We’re a growing department and over the last years of hiring, we’ve discovered that many of applicants have a number of common questions. If you have other questions that aren’t answered here, please feel free to contact the chair of the search committee for the position you are interested in.
1. How does the Tri-Campus System work?
The University of Toronto has three campuses. The oldest one is downtown and is called the St. George campus (because it is centred on St. George St.). The other two campuses are in the suburbs, one in the west (UTM) and one in the east (UTSC). The three campuses have distinct undergraduate programs but faculty from all three campuses come together for graduate teaching and research activities. Decades ago, the suburban campuses envisioned themselves as distinct liberal arts colleges without a research mandate. Now, however, all three campuses have the same research and teaching expectations and all carry the same degree of prestige.
Together, we form the largest sociology department in the world. It might seem disingenuous to claim this if we are spread out over three campuses but we really do operate as one department and have a truly vibrant intellectual community that spans the campus distinctions.
Each job advertisement lists an undergraduate campus. The campus departments make their own decisions about hiring priorities and the search committees are dominated by members from that campus (though people from all campuses come to job talks and provide feedback on searches in their areas of interest). If you are invited to an on-campus interview, you can expect to spend one day at the St. George campus where the graduate program operates and the other day at the undergraduate campus of appointment.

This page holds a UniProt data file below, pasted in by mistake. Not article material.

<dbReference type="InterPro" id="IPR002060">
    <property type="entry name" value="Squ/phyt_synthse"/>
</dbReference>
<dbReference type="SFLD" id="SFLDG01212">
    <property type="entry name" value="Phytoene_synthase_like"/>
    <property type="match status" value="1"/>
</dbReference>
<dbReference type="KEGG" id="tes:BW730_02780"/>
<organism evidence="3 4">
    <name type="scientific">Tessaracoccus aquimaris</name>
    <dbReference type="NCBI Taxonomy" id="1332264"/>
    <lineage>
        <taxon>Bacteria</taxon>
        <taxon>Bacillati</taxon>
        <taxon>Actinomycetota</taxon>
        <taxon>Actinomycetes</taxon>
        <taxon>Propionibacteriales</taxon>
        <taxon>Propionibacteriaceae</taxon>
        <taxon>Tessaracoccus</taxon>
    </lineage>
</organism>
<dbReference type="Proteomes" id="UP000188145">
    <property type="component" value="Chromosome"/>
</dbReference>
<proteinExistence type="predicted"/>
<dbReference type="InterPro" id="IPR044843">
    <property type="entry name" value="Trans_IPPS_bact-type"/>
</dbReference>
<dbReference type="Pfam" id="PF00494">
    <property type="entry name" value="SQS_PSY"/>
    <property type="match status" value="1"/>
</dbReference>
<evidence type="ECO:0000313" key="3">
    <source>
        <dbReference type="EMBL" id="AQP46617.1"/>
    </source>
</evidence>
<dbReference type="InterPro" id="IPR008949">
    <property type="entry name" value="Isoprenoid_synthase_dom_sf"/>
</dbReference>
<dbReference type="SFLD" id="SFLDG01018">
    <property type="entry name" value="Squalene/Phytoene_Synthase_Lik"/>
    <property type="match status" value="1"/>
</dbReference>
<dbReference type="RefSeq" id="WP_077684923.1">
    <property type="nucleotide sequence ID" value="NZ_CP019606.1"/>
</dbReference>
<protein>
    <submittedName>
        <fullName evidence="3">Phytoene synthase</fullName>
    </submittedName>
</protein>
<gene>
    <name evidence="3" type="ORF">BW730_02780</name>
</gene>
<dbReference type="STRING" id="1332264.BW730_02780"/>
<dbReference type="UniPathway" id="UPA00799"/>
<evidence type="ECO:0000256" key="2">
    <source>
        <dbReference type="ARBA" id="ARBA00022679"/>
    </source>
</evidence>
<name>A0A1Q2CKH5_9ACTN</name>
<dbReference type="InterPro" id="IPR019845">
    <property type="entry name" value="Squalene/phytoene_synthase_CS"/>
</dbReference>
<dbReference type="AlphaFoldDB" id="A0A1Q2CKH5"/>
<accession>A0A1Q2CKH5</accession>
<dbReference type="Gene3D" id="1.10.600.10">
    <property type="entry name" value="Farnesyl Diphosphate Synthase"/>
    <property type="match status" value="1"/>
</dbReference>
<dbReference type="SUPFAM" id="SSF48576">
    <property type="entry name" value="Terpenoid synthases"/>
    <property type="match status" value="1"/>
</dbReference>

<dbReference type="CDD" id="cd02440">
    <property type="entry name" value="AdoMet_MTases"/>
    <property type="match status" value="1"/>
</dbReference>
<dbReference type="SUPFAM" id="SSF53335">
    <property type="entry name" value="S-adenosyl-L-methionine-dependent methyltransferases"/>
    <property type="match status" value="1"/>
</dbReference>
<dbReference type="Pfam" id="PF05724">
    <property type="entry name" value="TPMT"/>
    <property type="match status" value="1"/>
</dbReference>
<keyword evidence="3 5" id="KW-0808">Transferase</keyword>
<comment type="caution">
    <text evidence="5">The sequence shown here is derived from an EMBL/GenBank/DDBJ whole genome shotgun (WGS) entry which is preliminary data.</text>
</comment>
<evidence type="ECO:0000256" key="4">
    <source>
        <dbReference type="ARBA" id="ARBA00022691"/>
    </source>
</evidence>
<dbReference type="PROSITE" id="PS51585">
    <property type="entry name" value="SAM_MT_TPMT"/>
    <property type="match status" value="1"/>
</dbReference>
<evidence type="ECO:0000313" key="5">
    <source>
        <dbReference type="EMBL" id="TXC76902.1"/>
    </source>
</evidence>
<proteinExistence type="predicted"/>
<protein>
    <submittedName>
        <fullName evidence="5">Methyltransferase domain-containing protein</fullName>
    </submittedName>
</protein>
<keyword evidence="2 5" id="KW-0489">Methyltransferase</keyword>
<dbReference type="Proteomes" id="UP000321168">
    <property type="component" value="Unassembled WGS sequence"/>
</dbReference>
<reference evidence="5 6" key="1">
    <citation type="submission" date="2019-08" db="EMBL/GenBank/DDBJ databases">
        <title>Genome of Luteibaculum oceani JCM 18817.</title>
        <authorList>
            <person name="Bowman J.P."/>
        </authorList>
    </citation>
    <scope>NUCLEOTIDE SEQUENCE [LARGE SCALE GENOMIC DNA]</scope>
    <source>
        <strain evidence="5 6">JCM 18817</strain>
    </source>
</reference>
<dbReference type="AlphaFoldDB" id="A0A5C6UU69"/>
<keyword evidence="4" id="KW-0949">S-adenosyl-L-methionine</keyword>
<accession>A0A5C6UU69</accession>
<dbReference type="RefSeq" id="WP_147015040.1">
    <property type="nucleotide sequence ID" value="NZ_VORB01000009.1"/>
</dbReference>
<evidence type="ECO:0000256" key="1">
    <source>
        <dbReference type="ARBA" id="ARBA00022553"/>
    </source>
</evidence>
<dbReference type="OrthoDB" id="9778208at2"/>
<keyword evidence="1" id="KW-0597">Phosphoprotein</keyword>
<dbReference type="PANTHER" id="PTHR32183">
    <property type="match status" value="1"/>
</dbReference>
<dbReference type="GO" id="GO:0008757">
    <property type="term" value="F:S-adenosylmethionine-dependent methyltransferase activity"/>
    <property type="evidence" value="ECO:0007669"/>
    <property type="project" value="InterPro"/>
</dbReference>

2. Are there citizenship issues?
Our goal in hiring is to find the best candidate for the position. Many of our faculty members hail from outside of Canada and only receive permanent residency in Canada after receiving a job offer. This provides the department with a rich international atmosphere.
Practically, there are sometimes visa issues that need to be resolved, often even before candidates can arrive for on-campus interviews. If you are applying to one of our positions and you are not a Canadian citizenship, you should look into visa requirements as these can affect the timing of on-campus interviews. If you are offered a position, the University of Toronto has staff who are experienced helping new faculty from around the world with immigration issues.
3. What are research and teaching expectations in Canada (or at U of T in particular)?
The University of Toronto is a research intensive university and its research expectations for tenure are on par with R1 universities in the United States. To allow time for research, we have relatively light teaching loads. Our faculty regularly teach 2:2 courses and we provide enough flexibility in scheduling to allow for terms spent away in field work.
Many faculty find the research funding environment in Canada attractive. The major funding agency for social science research (SSHRC) has success rates around 30-35% and the University of Toronto rates of success are typically around 50%. The department offers support in seeking and writing grants.